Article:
Bestselling Jewish cookbook author Joan Nathan stopped by the American Visionary Art Museum April 30 to talk about and sign copies of her newest release, “King Solomon’s Table.”
The event was put on by the Center for Jewish Education, along with The Associated: Jewish Community Federation of Baltimore. Nathan was introduced by Associated chair Linda Hurwitz, who reminded the 50 or so attendees of the old joke at every Jewish holiday: They tried to kill us, they failed, let’s eat.
Lisa Bodziner, director of educational engagement at CJE, said the idea for the event actually came from PJ Library, an organization that sends free Jewish children’s books to kids ages 6 months to 8 years. When PJ Library offered parents a chance to pick a book to receive, about two-thirds of local parents chose a Joan Nathan book, “The Children’s Jewish Holiday Kitchen.” Knowing that, Bodziner set out working to have Nathan stop in Baltimore during her next book tour.
“I think we’re hoping people learn not only cool things about the kitchen and food, but also King Solomon’s relationships around the world,” Bodziner said before the event.
At AVAM, Nathan was interviewed by Stephanie Hershkovitz, who, with her brother, Josh, started Hersh’s Pizza & Drinks in South Baltimore in 2011.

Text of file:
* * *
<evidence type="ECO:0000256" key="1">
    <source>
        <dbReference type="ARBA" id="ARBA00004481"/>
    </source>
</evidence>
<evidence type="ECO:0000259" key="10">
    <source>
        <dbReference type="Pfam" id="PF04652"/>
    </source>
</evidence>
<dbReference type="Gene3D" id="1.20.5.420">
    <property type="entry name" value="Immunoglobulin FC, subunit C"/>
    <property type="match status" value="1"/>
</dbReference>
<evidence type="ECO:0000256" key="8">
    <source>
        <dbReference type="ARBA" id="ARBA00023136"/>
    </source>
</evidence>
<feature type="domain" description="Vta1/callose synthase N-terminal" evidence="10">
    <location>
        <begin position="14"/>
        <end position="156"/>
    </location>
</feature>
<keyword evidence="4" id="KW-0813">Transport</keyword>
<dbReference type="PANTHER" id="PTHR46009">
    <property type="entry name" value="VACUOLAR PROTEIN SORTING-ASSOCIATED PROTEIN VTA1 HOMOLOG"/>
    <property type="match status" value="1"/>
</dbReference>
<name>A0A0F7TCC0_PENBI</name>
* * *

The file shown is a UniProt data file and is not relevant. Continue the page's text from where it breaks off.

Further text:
“This is the equivalent for me of meeting a rockstar,” she said, before asking Nathan to talk a little about her process and how she came up with ideas for her cookbooks.
This most recent book, Nathan said, was actually going to be something different originally.
“I was going to write a book on contemporary Jewish food,” she said. “And I wasn’t that excited about it.”
Instead, Nathan was traveling to places such as India and seeing Jewish influence in food, as well as reading about histories of food and recipes. She was inspired, and “King Solomon’s Table” was the result.
“Nothing is better than going someplace,” she said. “Then I divide the world where I want to go and where I think I can learn something.”
Hershkovitz also asked Nathan about the nature of authenticity and what that means to Nathan in her work.
“That’s a really good question,” Nathan said in answer, “because we’re all nostalgic for the past, but I think we’re better cooks now.” Ultimately, Nathan boiled down her take on authenticity to this: “The point is, if you’re doing Jewish food, you’re doing Jewish food.”
After the interview with Hershkovitz, the audience had a chance to ask a few questions. Most importantly, perhaps, was the last question: What is Nathan’s favorite Jewish holiday and most recent favorite recipe for that holiday.
Definitely Passover, Nathan said. And she pointed to a recipe that is actually in “King Solomon’s Table” — long-cooked hard-boiled eggs with spinach — and a staple at her family’s Seder.
After speaking, Nathan stayed to sign copies of her book and participants could put together spice packets inspired by Nathan’s cookbook and take an optional tour of the YUMMM! exhibit at AVAM.
“I really enjoyed it,” said Sally Shore-Wittenberg, who decided to attend because Hershvovitz is her daughter-in-law. “I think Joan Nathan is really so much more than a cookbook author. She’s the carrier of tradition.”
Terry Golaner, whose husband works for The Associated, said they like to be involved and often try to come to events like this. And this one sounded especially delicious.
“We love food, honestly,” she said. “And we love to cook, so to come and hear a Jewish author and hear her talk about what recipes she cooks was just awesome.”